Before the Second World War, Silesia was inhabited mostly by Germans and Poles, in addition to German and Polish Jews and Czechs. In 1905, a census showed (in Upper Silesia) that 75% of the population was German and 25% Polish. Most Jews were murdered in the Holocaust in the German concentration camps. The vast majority of German Silesians fled or were expelled from Silesia during and after World War II. Most ethnic German Silesians today live in the territory of the Federal Republic of Germany, many of them working as miners in the Ruhr area, like their ancestors did in the Silesian mines. In order to smooth their integration into West German society after 1945, they were organized into officially recognized organisations, like the Landsmannschaft Schlesien, financed from the federal German budget. One of its most notable but controversial spokesmen was the CDU politician Herbert Hupka. The prevailing public opinion in Germany is that these organisations will achieve reconciliation with the Polish Silesians, which is gradually occurring. Many of the pre-war Germanised Slavic Silesians living in Upper Silesia have remained culturally bound to and have sought work in the Federal Republic of Germany after 1990, along with their ethnic German Silesian countrymen. Examples of mixed Polish-German Silesians include Miroslav Klose; fellow teammate Lukas Podolski who is also Silesian. Both are stars of the German national football team.
Silesia is perceived by many inhabitants as a distinct region with its own culture. Also stereotyping of Silesians and by Silesians themselves is common. The Silesian people are perceived to traditionally exhibit exceptional working ethics, high technical aptitude, dedication to family, team-work orientation, and skepticism to politics and media. The stereotypical way for Silesian men to spend their free time would include pigeon keeping, bee keeping, soccer, gardening, home upgrades, beer drinking, or magazine reading, while stereotypical housewife would prefer to play with kids, chat with a neighbour, or bake elaborate pastry (possibly a poppy-seed cake).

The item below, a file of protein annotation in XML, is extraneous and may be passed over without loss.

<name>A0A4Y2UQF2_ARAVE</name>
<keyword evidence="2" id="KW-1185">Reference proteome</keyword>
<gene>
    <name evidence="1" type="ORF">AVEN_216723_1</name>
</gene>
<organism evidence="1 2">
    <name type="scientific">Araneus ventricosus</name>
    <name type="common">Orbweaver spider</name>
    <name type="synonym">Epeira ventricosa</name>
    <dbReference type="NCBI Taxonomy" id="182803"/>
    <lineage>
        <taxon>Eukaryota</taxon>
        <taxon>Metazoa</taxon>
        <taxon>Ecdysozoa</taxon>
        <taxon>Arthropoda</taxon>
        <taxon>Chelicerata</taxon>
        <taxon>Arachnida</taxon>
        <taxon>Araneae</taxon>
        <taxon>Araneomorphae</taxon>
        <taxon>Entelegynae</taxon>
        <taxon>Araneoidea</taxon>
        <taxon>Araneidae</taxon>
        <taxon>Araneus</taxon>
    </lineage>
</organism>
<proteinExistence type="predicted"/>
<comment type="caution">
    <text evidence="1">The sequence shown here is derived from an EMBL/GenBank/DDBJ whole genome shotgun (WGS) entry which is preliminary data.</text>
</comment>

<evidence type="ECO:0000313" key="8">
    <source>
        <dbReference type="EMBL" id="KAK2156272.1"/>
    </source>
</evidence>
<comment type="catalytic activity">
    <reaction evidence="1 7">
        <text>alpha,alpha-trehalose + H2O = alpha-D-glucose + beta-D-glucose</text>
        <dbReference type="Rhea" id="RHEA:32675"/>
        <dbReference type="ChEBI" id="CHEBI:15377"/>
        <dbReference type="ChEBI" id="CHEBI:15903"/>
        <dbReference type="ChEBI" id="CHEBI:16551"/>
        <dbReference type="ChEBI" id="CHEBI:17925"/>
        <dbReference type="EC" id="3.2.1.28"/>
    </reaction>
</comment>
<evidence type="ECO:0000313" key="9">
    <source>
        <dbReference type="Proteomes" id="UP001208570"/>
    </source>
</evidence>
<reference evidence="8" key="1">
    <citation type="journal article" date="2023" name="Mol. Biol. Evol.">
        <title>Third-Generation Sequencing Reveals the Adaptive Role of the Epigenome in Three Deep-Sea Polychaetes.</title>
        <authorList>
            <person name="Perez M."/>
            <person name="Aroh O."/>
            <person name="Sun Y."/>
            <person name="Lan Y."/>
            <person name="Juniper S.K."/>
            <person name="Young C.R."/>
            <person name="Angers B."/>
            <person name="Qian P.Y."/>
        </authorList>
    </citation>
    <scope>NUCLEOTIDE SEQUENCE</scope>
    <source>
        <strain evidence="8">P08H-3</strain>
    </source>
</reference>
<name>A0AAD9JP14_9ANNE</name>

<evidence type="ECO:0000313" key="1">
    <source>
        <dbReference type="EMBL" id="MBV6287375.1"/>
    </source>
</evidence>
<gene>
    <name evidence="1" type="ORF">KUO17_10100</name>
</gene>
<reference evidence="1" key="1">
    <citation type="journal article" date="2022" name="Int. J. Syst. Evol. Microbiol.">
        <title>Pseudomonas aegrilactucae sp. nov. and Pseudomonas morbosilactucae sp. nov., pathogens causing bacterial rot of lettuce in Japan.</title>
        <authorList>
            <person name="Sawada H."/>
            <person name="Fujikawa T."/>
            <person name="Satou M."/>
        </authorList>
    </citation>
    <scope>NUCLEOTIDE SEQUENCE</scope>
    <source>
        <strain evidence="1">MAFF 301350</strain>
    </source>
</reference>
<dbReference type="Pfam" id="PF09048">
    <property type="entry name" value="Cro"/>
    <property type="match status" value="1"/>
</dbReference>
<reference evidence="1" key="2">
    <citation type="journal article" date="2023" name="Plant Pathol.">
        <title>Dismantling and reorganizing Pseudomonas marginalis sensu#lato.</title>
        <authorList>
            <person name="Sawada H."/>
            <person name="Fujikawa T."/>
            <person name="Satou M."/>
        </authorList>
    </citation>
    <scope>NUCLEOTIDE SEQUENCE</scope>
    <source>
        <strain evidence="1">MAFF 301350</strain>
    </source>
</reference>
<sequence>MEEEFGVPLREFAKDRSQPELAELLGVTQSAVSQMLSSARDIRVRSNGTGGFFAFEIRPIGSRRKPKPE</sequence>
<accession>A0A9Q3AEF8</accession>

The following table lists the (official) cities in Silesia with a population greater than 100,000 (2006):
|1||Wrocław||635 932||293 km²||Lower Silesian V.|
|2||Katowice||317 220||165 km²||Silesian Voivodeship|
|3||Ostrava *||309 531||214 km²||Moravian-Silesian R.|
|4||Gliwice||199 451||134 km²||Silesian Voivodeship|
|5||Bytom||187 943||69 km²||Silesian Voivodeship|
|6||Zabrze||191 247||80 km²||Silesian Voivodeship|
|7||Bielsko-Biała *||176 864||125 km²||Silesian Voivodeship|
|8||Ruda Śląska||146 658||78 km²||Silesian Voivodeship|
|9||Rybnik||141 580||148 km²||Silesian Voivodeship|
|10||Tychy||131 153||82 km²||Silesian Voivodeship|
|11||Opole||128 268||97 km²||Opole Voivodeship|
|12||Wałbrzych||126 465||85 km²||Lower Silesian V.|
|13||Zielona Góra||118 221||58 km²||Lubusz Voivodeship|
|14||Chorzów||114 686||33 km²||Silesian Voivodeship|
|15||Legnica||105 750||56 km²||Lower Silesian V.|